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EPS Seminar: Dr. Kristin Morell - Active faults and permanent deformation in subduction zone forearcs: examples from Cascadia and beyond

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Event Details:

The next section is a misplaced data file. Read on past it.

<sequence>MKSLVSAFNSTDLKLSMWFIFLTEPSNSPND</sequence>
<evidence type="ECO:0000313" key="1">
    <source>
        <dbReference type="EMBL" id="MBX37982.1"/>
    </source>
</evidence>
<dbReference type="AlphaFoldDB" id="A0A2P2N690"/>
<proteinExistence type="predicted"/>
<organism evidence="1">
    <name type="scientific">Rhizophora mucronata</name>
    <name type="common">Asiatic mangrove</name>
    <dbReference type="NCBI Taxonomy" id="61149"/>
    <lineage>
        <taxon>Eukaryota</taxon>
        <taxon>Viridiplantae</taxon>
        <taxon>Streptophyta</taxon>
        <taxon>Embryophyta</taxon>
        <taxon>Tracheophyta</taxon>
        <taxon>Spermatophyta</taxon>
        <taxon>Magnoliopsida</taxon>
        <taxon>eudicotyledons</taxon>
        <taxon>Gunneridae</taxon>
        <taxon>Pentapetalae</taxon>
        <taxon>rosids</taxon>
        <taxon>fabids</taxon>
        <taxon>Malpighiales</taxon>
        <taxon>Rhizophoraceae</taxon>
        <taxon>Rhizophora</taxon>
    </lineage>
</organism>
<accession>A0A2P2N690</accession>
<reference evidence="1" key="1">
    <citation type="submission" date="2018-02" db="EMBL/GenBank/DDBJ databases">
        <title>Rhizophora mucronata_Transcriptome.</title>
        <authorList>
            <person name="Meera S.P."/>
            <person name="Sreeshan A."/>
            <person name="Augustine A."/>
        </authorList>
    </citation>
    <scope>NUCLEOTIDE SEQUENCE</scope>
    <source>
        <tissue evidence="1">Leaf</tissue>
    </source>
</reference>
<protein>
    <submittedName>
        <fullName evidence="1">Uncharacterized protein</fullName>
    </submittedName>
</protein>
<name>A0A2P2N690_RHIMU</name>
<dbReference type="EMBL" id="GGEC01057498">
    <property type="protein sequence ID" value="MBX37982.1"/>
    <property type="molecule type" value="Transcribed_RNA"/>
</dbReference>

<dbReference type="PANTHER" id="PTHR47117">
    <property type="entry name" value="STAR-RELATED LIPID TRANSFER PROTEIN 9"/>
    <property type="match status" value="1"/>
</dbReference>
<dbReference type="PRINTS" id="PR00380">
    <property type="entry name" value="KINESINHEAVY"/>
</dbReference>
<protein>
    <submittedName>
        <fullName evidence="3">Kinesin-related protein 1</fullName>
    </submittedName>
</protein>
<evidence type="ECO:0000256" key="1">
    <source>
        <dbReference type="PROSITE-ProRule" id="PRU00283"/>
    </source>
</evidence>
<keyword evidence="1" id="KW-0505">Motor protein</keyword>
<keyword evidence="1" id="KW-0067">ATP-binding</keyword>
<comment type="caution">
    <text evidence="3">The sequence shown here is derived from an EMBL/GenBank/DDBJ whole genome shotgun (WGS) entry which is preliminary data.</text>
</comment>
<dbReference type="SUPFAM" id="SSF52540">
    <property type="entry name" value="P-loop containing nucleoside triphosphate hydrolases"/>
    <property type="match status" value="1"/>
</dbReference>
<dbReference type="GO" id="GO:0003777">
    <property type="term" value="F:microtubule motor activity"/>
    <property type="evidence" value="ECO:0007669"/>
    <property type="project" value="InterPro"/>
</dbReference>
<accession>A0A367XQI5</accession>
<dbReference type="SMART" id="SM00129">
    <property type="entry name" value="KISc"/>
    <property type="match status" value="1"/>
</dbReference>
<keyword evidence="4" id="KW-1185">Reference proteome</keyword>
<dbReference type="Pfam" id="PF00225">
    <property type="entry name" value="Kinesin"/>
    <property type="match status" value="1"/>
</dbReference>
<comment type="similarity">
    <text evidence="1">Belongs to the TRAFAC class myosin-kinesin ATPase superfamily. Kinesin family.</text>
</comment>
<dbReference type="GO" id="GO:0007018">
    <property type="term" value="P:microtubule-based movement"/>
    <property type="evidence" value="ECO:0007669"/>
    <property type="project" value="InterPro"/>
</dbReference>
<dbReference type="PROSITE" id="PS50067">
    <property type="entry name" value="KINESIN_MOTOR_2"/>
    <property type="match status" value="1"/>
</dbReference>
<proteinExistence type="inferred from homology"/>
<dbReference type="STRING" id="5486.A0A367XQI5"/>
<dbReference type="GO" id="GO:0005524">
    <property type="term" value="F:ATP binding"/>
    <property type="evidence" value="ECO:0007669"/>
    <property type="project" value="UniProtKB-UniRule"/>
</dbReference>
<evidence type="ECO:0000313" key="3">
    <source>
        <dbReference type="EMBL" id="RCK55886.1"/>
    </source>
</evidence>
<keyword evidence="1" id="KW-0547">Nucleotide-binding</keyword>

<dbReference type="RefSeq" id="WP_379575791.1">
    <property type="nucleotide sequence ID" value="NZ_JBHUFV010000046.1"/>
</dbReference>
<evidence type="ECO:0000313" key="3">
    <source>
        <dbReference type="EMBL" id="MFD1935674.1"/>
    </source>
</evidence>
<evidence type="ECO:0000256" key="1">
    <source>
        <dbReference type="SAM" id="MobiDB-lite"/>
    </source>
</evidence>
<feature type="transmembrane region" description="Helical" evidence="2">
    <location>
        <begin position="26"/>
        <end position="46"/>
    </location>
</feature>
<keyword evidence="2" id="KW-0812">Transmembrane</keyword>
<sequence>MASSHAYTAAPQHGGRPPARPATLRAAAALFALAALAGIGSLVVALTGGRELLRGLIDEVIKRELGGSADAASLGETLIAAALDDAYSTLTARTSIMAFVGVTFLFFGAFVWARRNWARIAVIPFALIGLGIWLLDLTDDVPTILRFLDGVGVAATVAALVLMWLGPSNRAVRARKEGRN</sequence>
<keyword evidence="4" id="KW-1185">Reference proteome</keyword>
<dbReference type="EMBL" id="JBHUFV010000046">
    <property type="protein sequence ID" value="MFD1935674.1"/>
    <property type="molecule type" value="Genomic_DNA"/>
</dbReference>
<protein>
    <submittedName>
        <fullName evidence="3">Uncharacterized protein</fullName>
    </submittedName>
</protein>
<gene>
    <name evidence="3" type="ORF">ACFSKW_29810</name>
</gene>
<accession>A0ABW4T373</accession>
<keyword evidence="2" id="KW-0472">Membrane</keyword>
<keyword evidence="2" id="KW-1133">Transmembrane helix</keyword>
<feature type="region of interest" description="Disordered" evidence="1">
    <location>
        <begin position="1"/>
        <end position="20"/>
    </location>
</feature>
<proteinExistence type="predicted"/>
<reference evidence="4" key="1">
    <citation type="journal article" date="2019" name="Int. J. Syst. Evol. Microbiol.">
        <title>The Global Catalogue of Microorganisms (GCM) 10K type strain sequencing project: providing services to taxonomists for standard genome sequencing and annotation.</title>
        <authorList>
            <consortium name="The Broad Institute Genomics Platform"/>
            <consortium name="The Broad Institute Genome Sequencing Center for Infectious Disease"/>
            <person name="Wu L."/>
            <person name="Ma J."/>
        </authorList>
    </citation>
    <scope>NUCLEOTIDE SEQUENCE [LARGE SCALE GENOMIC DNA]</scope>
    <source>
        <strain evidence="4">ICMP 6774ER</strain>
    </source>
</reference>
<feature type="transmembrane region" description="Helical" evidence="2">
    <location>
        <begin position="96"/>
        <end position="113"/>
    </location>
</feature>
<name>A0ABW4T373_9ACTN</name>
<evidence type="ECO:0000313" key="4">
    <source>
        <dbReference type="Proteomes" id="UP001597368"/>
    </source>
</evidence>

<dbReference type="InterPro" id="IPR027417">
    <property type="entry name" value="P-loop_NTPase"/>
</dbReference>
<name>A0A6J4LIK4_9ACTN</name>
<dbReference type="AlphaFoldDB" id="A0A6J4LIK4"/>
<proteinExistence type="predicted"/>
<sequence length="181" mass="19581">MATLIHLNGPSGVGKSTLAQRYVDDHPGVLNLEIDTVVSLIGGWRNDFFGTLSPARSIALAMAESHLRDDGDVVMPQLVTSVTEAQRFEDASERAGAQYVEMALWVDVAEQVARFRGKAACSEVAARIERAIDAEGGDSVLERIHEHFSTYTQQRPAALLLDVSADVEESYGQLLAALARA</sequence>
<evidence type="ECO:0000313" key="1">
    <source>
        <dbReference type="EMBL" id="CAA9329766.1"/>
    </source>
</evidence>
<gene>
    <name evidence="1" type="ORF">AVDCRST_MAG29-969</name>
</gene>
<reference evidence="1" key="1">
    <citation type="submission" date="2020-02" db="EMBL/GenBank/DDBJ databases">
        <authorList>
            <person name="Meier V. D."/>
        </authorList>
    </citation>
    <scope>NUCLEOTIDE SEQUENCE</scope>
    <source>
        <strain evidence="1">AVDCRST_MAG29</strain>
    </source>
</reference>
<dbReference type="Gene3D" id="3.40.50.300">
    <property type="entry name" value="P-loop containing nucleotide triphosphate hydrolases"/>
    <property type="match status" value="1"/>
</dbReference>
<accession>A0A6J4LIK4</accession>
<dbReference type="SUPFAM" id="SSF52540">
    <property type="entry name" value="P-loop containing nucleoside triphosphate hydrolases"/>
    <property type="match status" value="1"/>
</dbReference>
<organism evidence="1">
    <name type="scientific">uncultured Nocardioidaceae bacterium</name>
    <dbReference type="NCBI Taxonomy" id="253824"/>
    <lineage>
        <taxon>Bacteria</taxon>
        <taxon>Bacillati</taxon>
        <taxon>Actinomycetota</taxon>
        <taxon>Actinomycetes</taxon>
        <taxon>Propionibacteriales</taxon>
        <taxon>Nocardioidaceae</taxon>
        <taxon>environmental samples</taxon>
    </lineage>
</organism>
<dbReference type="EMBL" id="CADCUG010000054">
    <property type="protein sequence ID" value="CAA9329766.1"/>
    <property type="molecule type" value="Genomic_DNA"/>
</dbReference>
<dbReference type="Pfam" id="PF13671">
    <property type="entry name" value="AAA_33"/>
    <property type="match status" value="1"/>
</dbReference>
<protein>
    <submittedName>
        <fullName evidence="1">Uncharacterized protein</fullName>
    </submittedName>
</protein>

Although subduction zones present significant seismic and volcanic hazards to an increasing number of population centers, the drivers and causes of faulting and permanent deformation in subduction zone forearcs remain an outstanding question. In this talk, I will begin by presenting results from lidar topography, structural-geomorphic mapping, and paleoseismic trenching to reveal evidence for a new Quaternary-active fault network in the forearc of the northern Cascadia subduction zone on Vancouver Island. Using compiled GNSS, geologic, and paleomagnetic data, I will argue that these faults accommodate active oroclinal bending of the entire Cascadia margin due to along-strike changes in subduction zone obliquity and local slab geometry. I will suggest that this oroclinal bending is related to the broad concave-outboard trench geometry observed across the Cascadia and Southern America subduction zones. Finally, I will discuss how emerging results from a global compilation of forearc faults suggest subduction zone obliquity may play a key first-order role in forearc rotation and the kinematics of forearc faulting across the world’s subduction zones. 

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